From Congress to Spy Chief: Senate Confirms Ratcliffe Posting

Rep. John Ratcliffe, R-Texas, testifies before a Senate Intelligence Committee nomination hearing on May 5. (AP Photo/Andrew Harnik, Pool)

WASHINGTON (CN) — The Senate confirmed Texas Congressman John Ratcliffe to serve as director of national intelligence Thursday, ending a nine-month nomination saga for the staunch Trump ally. 

Ratcliffe’s path to this afternoon’s 49-44 vote installing him as the nation’s top spy chief has been a winding one.

President Donald Trump first announced the three-term Republican as his choice for the position at the end of July, shortly after Ratcliffe garnered significant attention for his grilling of former special counsel Robert Mueller during a House Judiciary Committee hearing. 

Amid skepticism from lawmakers about Ratcliffe’s qualifications — as well as allegations that he embellished his resume — however, Ratcliffe withdrew in the beginning of August.

In the meantime, Joseph Maguire and Richard Grenell have led the intelligence community in acting capacities, and Ratcliffe has continued his ardent support of the president as both a member of the House Judiciary Committee during the House’s push to impeach Trump and later as a member of his defense team during the Senate trial.  

Trump renominated Ratcliffe in February, starting a confirmation process that proved considerably smoother in the second go-around. At his nomination hearing earlier this month, Ratcliffe told senators he would be apolitical and above influence from the White House.

“Regardless of what anyone wants our intelligence to reflect, the intelligence will not be altered or impacted as a result of outside influence,” Ratcliffe said at his nomination hearing. “My fidelity and loyalty will always be with the Constitution and the rule of law and my actions as DNI will reflect that commitment.” 

But Democrats, who uniformly voted against his confirmation Thursday, did not buy those assurances. 

Senate Minority Leader Chuck Schumer said that, in a phone call earlier this week, Ratcliffe would not stipulate that Russia interfered in the 2016 election to boost Trump’s chance, nor would he commit to briefings Congress every two weeks on foreign efforts to interfere in future elections. 

“Mr. Ratcliffe unfortunately has not demonstrated the qualities nor the independence that we should expect of the next leader of the intelligence community,” Schumer said in a floor speech Thursday.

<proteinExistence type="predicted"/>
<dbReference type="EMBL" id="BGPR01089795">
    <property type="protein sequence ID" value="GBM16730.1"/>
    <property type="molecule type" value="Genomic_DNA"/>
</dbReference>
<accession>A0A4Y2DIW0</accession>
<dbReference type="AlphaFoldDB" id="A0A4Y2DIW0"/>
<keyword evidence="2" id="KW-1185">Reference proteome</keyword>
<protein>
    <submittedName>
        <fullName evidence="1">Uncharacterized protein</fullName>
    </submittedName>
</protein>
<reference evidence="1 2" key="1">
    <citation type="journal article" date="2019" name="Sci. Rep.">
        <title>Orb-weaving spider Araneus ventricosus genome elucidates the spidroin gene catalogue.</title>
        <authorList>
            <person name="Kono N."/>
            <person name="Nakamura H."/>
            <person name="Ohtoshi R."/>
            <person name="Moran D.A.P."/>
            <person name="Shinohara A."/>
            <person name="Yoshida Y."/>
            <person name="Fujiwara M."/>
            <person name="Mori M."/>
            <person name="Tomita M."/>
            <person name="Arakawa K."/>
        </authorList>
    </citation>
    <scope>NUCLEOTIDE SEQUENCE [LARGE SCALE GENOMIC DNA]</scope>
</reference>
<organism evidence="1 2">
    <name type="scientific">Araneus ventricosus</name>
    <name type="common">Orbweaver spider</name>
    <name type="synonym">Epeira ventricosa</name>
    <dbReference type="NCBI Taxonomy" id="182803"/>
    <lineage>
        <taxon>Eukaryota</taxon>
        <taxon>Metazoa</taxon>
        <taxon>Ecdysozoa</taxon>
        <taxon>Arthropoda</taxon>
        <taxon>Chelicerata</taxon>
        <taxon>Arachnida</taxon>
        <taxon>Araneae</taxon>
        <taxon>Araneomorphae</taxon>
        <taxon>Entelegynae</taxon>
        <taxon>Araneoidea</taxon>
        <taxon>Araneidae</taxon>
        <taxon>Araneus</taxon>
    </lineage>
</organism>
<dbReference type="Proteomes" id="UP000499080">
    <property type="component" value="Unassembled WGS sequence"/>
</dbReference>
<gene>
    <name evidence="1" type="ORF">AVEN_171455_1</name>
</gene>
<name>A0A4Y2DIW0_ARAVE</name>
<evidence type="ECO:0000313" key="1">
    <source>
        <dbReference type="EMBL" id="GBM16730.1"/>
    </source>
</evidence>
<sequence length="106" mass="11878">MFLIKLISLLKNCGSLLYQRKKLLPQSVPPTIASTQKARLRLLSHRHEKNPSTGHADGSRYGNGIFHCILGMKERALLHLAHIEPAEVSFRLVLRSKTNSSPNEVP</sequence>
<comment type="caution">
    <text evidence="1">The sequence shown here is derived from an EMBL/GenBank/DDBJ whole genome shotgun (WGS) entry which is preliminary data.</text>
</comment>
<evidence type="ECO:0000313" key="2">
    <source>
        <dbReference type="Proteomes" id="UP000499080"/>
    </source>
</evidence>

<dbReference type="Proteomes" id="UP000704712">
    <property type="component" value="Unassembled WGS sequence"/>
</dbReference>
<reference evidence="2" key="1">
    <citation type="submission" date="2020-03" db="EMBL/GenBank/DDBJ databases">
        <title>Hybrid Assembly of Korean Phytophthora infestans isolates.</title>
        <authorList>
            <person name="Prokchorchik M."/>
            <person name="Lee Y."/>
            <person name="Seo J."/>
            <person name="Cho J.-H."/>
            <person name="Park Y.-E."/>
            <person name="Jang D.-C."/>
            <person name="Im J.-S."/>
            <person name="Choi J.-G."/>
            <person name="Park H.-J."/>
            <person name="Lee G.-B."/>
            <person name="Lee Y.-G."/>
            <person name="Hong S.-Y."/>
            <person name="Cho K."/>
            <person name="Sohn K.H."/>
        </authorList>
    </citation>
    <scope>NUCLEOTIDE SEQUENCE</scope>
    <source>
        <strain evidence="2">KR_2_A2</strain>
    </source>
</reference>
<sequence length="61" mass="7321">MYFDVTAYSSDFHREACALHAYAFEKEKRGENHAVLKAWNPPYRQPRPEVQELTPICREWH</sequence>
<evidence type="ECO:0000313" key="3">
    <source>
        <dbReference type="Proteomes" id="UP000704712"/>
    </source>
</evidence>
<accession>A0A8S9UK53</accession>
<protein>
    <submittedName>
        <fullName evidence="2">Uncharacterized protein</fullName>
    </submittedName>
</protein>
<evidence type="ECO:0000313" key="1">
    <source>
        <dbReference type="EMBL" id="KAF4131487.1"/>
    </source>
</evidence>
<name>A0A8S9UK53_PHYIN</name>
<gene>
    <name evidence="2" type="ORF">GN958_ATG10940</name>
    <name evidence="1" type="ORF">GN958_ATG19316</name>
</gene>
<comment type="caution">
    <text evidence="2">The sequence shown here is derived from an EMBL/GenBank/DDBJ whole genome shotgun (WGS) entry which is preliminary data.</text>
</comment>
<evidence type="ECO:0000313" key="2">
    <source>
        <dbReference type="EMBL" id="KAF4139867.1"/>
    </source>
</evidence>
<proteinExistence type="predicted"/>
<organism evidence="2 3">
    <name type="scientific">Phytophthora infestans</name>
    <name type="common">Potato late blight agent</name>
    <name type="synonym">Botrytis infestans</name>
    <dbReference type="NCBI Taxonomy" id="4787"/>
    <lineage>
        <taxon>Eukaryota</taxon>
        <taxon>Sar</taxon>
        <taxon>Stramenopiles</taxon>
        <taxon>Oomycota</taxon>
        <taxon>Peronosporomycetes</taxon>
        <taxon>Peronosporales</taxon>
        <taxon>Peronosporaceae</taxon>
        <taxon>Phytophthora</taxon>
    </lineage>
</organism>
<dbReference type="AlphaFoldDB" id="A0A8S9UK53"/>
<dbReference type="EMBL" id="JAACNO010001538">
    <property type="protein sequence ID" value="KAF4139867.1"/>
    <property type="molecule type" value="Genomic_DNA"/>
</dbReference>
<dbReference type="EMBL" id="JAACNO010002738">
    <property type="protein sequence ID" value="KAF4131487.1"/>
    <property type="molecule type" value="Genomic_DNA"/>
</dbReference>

In supporting the nomination, Senate Majority Leader Mitch McConnell said Ratcliffe will serve well in the position. 

“John Ratcliffe will lead the intelligence community in countering threats from great powers, rogue nations and terrorist and ensuring that work is untainted by political bias,” McConnell said on the Senate floor. 

Ratcliffe’s confirmation comes at a time of increased focus from Democrats on Trump’s influence on the intelligence community, which the president has repeatedly and publicly criticized. 

Last week, Grenell released a declassified list of Obama administration officials who requested to “unmask” the identity of former Trump national security adviser Michael Flynn in intelligence documents.

Trump has used the unmasking requests, a relatively routine procedure that allows senior government officials to see the identity of U.S. citizens whose conversations are caught up in the monitoring of foreign sources, to claim the Obama administration was targeting his incoming administration. 

Flynn pleaded guilty to lying to the FBI about phone calls he had with then-Russian ambassador Sergey Kislyak, but the Justice Department has moved to drop the case. 

While many Republicans have praised the declassification, critics, including congressional Democrats, have pointed to it as an example of Trump using intelligence materials for political advantage in the leadup to the 2020 election.

One of the chief concerns that sunk his first pass at the job was that Ratcliffe overstated his role in a high-profile terrorism funding prosecution against the Holy Land Foundation, a charity convicted in 2009 of funneling money to Hamas. 

Though the former prosecutor has said “he convicted” people in the trial, The New York Times reported in July that Ratcliffe was brought on to look into an earlier mistrial in the case, not as a main member of the trial team

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